The iTunes Guy answers questions about importing and converting audio.
One of the more interesting (and less visible) new features in Mountain Lion is the ability to encrypt almost any disk, even simple USB flash drives. Here's how to access this hidden option.
The version of Safari that comes with OS X Mountain Lion has a new unified search-address field. That can be a big convenience, but it can also be a problem if you want to copy or save the URL of a Google search; the URL doesn't appear in the search-address field, only the search term. But Dan Frakes and others figured out some fixes for that.
Now that Mountain Lion is here, it's time to roll out some reader tips for it. First up: how to quickly pause alerts and banners, and a shortcut for renaming Safari bookmarks.
The iTunes Guy answers questions on a variety of topics.
With files, you may want to look at changes in source code, HTML code, or other data. VisualDiffer will spot these differences for you.
The YouTube app that comes with iOS might be convenient, but it hasn't been updated in years. YouTube's own mobile site is better. Here's how to force iOS to use that site instead of the app for YouTube links.
Log Leech can group system log entries by application or process, something you can only do in your Mac's native Console by running searches.
Keyboard shortcuts can help you save time and keep your hands on my keyboard. Here are 10 of Kirk McElhearn's favorite shortcuts for the applications he uses most.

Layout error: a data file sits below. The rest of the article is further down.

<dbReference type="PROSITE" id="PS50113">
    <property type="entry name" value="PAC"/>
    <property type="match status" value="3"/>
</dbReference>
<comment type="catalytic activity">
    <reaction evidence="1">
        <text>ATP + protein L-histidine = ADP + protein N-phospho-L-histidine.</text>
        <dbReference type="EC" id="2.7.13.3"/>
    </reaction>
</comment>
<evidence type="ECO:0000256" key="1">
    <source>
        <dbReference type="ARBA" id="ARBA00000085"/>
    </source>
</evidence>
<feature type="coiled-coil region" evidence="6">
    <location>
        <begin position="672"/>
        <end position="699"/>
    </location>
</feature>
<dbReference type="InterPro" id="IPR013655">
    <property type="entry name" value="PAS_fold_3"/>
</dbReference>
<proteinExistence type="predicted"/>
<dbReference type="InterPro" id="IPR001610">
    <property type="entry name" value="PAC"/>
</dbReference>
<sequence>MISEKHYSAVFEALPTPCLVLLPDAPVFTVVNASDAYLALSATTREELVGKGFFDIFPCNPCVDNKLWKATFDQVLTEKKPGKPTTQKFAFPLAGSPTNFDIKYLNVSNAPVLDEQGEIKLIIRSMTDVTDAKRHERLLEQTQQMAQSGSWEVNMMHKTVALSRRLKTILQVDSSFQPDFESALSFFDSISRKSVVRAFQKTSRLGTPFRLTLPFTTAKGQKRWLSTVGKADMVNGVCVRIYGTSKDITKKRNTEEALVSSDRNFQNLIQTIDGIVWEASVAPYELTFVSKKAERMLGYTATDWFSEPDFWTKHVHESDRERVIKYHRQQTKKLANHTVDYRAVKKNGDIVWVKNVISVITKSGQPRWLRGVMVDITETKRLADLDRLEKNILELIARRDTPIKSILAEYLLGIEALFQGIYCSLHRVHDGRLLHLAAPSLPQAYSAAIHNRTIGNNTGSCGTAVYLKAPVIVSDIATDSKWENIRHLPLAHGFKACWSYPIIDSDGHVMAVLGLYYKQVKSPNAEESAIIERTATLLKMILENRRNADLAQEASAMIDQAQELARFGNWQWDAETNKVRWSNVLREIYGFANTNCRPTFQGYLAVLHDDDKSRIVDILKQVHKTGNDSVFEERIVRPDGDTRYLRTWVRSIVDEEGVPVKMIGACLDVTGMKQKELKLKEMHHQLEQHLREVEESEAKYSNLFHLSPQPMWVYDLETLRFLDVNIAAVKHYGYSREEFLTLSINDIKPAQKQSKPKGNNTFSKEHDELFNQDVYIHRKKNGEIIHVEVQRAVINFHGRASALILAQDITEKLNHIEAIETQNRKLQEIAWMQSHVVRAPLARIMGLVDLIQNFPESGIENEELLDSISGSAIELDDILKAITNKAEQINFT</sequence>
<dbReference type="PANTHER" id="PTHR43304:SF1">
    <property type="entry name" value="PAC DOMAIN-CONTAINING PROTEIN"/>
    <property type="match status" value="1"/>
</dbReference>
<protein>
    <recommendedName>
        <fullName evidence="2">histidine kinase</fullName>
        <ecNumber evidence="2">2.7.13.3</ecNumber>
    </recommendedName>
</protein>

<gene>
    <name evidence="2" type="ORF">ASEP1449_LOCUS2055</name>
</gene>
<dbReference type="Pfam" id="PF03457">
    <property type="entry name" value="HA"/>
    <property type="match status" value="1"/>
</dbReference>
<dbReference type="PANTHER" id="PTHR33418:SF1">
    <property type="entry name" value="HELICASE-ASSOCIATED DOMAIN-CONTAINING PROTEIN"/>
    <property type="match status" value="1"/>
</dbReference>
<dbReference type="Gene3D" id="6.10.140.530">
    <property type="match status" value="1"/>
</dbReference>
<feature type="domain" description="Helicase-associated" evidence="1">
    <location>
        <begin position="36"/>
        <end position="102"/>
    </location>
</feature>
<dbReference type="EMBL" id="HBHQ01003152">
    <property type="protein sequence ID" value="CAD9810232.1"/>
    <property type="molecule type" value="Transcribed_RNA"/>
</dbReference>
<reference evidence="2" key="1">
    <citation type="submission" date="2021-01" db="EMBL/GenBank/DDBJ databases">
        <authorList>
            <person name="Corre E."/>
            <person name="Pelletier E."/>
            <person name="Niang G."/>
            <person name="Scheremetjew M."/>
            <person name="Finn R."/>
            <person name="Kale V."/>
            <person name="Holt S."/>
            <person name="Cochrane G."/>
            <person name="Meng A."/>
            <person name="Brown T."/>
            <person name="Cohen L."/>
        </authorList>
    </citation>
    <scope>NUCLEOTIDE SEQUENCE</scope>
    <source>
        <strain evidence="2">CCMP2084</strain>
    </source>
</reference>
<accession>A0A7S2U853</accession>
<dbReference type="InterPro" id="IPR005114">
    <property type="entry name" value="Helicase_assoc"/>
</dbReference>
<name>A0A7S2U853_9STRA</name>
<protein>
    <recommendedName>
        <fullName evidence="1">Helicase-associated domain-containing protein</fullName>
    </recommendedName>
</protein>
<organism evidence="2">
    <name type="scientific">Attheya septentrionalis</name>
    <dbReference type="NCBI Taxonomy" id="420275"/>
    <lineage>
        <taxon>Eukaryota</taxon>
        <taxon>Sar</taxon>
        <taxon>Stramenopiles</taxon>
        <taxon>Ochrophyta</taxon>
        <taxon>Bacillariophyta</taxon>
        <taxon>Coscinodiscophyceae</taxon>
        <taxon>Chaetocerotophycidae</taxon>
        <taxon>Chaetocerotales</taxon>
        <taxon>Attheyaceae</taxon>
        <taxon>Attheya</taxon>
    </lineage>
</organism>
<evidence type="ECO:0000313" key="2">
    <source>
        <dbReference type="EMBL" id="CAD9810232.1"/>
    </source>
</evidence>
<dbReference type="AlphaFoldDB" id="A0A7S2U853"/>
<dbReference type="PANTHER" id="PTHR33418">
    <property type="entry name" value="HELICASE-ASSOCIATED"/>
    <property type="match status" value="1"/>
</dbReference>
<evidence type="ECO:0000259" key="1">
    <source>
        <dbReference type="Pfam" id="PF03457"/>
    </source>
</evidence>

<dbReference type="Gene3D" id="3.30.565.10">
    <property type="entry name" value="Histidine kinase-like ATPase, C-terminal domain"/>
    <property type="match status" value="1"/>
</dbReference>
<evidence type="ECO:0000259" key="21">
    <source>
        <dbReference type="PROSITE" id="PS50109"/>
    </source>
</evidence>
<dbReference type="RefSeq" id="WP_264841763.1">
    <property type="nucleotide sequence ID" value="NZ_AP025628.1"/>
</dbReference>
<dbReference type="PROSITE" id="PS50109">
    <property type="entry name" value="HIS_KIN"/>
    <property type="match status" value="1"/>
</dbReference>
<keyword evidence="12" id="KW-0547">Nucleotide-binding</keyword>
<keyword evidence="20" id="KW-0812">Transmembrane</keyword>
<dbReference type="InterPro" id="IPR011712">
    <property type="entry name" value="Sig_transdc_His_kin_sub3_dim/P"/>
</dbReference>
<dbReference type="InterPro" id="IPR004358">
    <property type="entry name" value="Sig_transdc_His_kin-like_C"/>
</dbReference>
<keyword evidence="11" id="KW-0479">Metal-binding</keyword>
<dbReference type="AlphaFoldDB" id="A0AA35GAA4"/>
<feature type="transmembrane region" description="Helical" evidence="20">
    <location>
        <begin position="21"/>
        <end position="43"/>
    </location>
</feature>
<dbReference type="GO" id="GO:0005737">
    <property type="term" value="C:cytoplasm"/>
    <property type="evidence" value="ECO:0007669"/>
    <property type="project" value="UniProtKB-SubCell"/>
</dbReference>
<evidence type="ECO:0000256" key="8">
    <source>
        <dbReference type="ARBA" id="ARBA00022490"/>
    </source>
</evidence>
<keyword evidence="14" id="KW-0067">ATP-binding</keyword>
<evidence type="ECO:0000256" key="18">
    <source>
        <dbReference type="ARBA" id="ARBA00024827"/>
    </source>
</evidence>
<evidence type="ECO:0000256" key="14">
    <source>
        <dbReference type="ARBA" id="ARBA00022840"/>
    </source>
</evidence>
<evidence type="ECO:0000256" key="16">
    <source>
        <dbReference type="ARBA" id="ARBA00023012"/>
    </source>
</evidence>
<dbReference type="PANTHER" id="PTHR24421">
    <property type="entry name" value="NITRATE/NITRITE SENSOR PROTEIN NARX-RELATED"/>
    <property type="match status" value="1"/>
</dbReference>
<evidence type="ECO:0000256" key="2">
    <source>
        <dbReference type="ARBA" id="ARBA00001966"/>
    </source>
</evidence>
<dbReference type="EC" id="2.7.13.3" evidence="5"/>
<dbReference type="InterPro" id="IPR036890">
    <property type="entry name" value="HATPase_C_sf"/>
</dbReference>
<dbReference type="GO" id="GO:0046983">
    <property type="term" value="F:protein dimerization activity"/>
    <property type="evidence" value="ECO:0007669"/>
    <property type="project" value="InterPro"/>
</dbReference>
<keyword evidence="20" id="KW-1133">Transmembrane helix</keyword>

TuneSpan lets you move parts of your iTunes library to other hard drives, but still use the content for playback and syncing as usual. Kirk McElhearn walks you through how to use it.
A Hints reader wanted to back up his Wordpress blog, but didn't like the available backup plug-ins. So he wrote an AppleScript to do the job and set it to run automatically every day.
We often take it for granted that sound just comes out of speakers, but how they work is interesting -- and important to their placement.
The iTunes Guy answers questions about the iTunes Store.
CommandQ blocks the Command-Q shortcut, displaying a bezel with a progress bar on screen. You have to keep holding the Command and Q keys until the progress bar reaches the end to quit an application.
Normally, when you use the volume and brightness keys on your keyboard to adjust those output levels, your adjustments are made in whole steps on a scale of 1 to 10. But there's a keyboard shortcut that lets you adjust them more finely--and that keyboard shortcut has returned in OS X 10.7.4.